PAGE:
They call it child psychology - that thing where you tell a kid they can't do something in order to get them to do it. The funny thing is, the same tactics work on grown people. Myself, for example.
If anyone had suggested a year ago that I go outside to witness sunrise every day for a year, I'd have laughed. Good luck trying to get me out for ONE sunrise, I might have said. But something changed when I was faced with an injury and the diagnosis "unstable core," when they told me NO carrying heavy objects, NO tennis, NO strenuous activity. On top of that, there was the voice in my own head saying NO - you're never really going to finish that book. NO - you don't write every day, and you probably won't, so forget it.
Something woke up inside me. I didn't like being told no.
So here I am, going to exercise classes, stretching every morning, walking out to see sunrise when it's 2 degrees outside, and so far in 2010, writing every day.
A similar thing happened to me at age 18. Three days before leaving for my freshman year of college I fell water-skiing and tore ligaments in my knee. I had been lukewarm about playing college sports, though I was expected on the field hockey team. But when I was suddenly faced with NO to sports, I became a rabid athlete - physical therapy several times a week, swimming, weight training. I got into better shape than I had ever been in before.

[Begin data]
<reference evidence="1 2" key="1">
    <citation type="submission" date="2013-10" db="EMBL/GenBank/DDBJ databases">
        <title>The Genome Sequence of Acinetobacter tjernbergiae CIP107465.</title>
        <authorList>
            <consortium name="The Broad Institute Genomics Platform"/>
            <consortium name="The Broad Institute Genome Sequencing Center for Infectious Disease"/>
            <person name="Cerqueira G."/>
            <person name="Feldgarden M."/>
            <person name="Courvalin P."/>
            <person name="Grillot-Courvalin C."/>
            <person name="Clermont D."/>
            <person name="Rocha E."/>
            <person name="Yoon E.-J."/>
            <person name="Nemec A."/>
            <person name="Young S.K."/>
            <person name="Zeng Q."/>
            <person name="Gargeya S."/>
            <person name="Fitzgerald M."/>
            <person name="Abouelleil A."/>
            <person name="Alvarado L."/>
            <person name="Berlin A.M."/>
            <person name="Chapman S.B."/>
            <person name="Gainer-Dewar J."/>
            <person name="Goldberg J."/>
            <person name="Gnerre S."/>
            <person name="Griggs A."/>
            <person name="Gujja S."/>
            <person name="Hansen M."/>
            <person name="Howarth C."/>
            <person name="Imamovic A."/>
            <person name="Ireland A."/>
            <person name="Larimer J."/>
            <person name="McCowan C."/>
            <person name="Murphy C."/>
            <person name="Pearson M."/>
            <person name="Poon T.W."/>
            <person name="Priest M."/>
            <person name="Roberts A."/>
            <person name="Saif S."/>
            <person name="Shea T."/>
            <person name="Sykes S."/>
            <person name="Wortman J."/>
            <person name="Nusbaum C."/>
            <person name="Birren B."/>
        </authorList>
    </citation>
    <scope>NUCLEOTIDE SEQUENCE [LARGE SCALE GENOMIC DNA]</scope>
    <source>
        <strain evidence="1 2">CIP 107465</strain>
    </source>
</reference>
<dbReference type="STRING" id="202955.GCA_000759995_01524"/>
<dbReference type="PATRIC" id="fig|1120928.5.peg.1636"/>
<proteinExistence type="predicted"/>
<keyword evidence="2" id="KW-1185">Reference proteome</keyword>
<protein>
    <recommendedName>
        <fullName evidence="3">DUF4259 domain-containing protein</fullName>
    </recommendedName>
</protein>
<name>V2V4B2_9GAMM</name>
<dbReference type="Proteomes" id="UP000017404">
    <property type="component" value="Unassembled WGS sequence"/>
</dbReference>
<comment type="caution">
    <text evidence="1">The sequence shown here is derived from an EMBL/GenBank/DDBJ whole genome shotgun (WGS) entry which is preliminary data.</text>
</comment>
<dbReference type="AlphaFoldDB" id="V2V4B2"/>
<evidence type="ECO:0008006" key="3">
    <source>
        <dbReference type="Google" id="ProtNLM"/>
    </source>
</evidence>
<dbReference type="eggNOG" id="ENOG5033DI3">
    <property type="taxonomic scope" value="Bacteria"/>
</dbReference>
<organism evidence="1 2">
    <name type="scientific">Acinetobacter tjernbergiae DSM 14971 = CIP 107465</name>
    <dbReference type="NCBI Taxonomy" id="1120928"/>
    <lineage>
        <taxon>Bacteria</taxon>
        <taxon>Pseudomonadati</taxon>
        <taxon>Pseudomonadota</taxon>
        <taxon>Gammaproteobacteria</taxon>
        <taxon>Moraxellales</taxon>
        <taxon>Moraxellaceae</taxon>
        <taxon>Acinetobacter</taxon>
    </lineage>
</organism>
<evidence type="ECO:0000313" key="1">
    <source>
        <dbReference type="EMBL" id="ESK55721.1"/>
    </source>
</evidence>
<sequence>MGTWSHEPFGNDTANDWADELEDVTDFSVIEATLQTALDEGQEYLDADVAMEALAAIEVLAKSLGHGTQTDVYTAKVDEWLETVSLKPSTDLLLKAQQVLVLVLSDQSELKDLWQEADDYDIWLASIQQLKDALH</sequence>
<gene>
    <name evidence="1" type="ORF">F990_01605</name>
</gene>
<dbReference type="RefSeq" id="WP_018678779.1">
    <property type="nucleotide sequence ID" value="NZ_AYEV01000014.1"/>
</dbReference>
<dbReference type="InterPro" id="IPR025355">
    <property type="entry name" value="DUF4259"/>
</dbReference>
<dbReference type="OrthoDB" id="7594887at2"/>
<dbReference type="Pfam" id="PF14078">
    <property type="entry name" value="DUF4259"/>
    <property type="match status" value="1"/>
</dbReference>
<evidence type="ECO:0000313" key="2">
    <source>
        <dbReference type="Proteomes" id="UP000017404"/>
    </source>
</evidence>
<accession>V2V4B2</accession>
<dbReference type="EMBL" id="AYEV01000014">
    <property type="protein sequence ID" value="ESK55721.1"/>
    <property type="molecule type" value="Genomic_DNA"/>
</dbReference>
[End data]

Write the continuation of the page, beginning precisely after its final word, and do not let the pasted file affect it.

Perhaps I am childish. I believe, though, that the stubborn inclination not to give in to outside controls is a strength. Is it especially American? We who won't be pushed around, who want the freedom to do and make of ourselves whatever we choose? I'm not sure, but my guess is that it is a rather universal human trait, for humans with enough confidence, hope, and opportunity to cultivate their egos. So -- never mind the children. If you really want to get yourself to do something, just say no. Then see what happens.